Osino Resources: 2021 as the hot phase until production

Free from the pressure of omnipotent governments, the Canadian gold Company Osino Resources operates in Namibia. Canada offers good framework conditions for commodity companies as a corporate domicile, and Namibia also stands for legal security and mine-friendly policies.

The democracy in southern Africa, which has existed for decades, generates around 8% of its economic output from the mining industry. Neither is this a negligible factor, nor is it an indication that Namibia's economy is based solely on raw materials extraction. The latter is often the case in autocratic systems in Africa and a warning sign of social inequality and exploitation. Osino Resources is free of these risks with its Twin Hills project.

The Company is currently advancing the gold property with several drill rigs, and as recently as November released results suggesting a larger gold deposit size. An additional 60,000 meters are expected to be drilled in 2021, and an updated resource estimate will be released in early 2021. Feasibility studies, financing details and permitting processes for a mine are then expected to follow from late 2021. The stock has gained around 85% on a one-year view but has recently consolidated a little. With drilling programs underway and events expected by the end of 2021, the project is in a hot phase: investors can add the stock to their watchlist.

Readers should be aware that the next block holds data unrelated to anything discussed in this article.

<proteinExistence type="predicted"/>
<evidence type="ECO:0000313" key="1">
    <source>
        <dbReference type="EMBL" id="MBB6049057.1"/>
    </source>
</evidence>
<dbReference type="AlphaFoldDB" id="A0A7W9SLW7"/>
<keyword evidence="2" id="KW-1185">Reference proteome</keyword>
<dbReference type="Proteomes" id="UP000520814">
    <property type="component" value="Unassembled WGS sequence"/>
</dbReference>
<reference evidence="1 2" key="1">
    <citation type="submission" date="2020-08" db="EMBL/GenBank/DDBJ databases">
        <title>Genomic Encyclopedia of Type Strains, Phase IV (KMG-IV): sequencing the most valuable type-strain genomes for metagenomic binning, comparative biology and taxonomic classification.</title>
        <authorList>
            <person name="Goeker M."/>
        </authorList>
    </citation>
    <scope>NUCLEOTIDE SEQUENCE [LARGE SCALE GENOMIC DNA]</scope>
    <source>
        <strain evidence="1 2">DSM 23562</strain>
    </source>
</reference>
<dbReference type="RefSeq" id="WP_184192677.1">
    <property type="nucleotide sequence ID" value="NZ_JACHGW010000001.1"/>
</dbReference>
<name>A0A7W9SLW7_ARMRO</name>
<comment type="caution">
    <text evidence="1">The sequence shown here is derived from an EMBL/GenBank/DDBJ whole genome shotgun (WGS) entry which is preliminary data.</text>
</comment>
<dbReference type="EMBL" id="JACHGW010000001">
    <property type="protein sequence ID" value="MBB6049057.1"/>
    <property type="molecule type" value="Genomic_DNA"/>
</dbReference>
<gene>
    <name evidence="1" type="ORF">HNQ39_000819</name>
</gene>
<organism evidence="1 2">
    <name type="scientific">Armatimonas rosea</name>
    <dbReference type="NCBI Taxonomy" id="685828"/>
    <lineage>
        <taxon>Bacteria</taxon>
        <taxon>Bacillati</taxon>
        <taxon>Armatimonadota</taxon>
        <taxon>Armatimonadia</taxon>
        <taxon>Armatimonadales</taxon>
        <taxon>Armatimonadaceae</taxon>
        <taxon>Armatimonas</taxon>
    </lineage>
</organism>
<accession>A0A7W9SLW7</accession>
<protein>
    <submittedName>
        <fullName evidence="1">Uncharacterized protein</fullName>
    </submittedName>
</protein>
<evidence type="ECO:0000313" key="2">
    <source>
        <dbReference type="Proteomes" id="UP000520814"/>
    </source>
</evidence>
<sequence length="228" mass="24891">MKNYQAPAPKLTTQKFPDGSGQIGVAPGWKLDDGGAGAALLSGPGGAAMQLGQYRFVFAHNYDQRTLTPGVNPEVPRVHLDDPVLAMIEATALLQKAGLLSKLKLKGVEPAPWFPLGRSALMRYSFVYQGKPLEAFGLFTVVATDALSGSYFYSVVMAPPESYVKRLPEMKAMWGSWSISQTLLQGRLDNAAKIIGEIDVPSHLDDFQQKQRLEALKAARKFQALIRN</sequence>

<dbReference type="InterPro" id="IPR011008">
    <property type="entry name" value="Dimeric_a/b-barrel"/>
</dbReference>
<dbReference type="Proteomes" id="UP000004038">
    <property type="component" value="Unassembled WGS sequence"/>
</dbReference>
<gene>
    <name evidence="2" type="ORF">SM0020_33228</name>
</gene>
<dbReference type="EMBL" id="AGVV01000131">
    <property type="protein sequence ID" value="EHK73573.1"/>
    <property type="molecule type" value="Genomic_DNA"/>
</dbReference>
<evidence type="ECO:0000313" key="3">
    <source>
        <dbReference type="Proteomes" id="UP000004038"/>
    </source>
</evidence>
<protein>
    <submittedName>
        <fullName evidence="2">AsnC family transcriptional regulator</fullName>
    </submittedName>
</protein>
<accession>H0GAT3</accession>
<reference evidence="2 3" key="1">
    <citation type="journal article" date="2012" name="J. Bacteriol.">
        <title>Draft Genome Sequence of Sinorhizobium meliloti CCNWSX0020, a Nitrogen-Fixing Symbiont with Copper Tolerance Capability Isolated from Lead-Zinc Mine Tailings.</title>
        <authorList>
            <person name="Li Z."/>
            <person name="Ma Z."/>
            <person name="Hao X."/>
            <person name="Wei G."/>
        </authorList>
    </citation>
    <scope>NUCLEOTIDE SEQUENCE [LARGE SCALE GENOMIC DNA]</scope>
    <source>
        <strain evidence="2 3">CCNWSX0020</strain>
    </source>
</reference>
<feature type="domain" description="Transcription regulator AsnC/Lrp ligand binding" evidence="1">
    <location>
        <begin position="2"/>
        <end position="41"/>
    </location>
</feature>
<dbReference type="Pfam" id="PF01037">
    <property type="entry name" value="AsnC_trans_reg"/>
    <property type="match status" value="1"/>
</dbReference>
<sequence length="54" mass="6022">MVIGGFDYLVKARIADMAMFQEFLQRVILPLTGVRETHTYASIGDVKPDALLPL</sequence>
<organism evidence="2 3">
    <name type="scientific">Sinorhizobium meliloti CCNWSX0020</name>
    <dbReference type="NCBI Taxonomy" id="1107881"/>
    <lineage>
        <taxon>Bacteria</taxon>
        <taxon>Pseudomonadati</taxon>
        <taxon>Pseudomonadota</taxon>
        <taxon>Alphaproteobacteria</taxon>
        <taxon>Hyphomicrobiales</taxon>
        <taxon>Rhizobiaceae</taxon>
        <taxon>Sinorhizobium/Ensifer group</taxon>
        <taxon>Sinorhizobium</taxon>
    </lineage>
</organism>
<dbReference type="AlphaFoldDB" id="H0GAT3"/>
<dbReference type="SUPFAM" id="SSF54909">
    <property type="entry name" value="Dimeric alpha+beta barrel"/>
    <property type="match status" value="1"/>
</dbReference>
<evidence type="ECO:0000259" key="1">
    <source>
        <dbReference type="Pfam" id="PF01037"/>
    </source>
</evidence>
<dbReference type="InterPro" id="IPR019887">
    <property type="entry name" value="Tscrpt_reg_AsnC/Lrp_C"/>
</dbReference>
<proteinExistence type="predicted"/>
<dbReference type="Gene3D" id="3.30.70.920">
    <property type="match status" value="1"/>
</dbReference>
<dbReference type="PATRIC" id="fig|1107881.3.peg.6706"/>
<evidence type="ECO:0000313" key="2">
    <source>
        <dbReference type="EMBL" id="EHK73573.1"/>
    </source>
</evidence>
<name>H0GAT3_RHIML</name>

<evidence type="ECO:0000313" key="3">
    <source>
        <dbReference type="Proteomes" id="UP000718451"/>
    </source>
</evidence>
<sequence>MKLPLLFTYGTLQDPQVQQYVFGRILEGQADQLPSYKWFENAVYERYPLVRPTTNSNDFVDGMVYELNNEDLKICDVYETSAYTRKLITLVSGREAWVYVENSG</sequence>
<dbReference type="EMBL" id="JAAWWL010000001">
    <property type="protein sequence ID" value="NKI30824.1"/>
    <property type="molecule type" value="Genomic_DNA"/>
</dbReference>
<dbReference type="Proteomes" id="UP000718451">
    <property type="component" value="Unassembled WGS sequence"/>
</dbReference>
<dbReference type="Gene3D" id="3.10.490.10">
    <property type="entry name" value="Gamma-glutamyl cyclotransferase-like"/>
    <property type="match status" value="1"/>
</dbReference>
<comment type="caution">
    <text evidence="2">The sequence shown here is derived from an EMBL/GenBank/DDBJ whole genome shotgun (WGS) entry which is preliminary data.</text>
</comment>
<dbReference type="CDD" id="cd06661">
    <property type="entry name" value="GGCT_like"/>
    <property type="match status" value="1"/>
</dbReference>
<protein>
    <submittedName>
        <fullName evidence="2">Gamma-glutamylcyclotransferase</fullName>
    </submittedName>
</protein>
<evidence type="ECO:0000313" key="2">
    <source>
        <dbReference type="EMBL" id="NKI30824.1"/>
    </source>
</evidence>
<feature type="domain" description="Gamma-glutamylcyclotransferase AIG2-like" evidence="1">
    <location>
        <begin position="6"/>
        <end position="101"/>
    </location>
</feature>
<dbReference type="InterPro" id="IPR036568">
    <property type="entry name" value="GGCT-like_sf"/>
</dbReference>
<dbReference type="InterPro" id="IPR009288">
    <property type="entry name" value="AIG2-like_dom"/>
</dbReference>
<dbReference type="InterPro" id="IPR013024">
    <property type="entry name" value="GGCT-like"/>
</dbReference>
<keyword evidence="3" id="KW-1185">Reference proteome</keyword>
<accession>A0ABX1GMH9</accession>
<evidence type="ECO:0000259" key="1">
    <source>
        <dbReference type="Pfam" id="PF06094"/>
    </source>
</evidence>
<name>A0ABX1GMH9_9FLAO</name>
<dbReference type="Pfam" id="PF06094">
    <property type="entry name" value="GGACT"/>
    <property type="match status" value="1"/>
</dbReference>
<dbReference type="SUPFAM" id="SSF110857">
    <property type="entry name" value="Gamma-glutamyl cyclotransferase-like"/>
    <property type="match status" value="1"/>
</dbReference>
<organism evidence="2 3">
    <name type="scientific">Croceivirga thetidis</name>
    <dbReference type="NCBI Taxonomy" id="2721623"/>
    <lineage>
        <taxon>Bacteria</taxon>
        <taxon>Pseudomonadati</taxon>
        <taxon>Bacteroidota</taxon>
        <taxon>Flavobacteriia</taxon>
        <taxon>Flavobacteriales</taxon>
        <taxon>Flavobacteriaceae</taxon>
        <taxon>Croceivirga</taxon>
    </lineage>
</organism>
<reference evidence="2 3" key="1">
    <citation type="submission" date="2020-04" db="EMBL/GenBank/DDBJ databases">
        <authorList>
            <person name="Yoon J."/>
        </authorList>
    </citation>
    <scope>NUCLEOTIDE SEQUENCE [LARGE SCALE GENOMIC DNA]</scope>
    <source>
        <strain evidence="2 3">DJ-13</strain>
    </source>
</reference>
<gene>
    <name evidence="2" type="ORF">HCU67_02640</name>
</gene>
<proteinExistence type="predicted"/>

Barrick Gold: Slow and steady to success

On the other hand, Barrick Gold currently offers considerably less fantasy: The world's largest gold producer is making steady profits and is swimming in money, but the market is wondering where the Company is headed. Acquisitions are unlikely given the pandemic. But companies like Barrick are forced to expand their portfolio and replace mined gold. Favourable terms and safe political locations are essential in this regard. Now that the industry seems to have moved away from South America a bit, mining locations in Australia or Africa could come back into the big players' focus - Namibia, in particular, is considered a good location.

However, shareholders of Barrick Gold should rely less on exorbitant price jumps and more on steady development. The stock is predestined for this. In the long term, it will be whether Barrick makes the right decisions and smart strategic acquisitions.


Author

Nico Popp

At home in Southern Germany, the passionate stock exchange expert has been accompanying the capital markets for about twenty years. With a soft spot for smaller companies, he is constantly on the lookout for exciting investment stories.

About the author



Conflict of interest & risk note

In accordance with §34b WpHG we would like to point out that Apaton Finance GmbH as well as partners, authors or employees of Apaton Finance GmbH may hold long or short positions in the aforementioned companies and that there may therefore be a conflict of interest. Apaton Finance GmbH may have a paid contractual relationship with the company, which is reported on in the context of the Apaton Finance GmbH Internet offer as well as in the social media, on partner sites or in e-mail messages. Further details can be found in our Conflict of Interest & Risk Disclosure.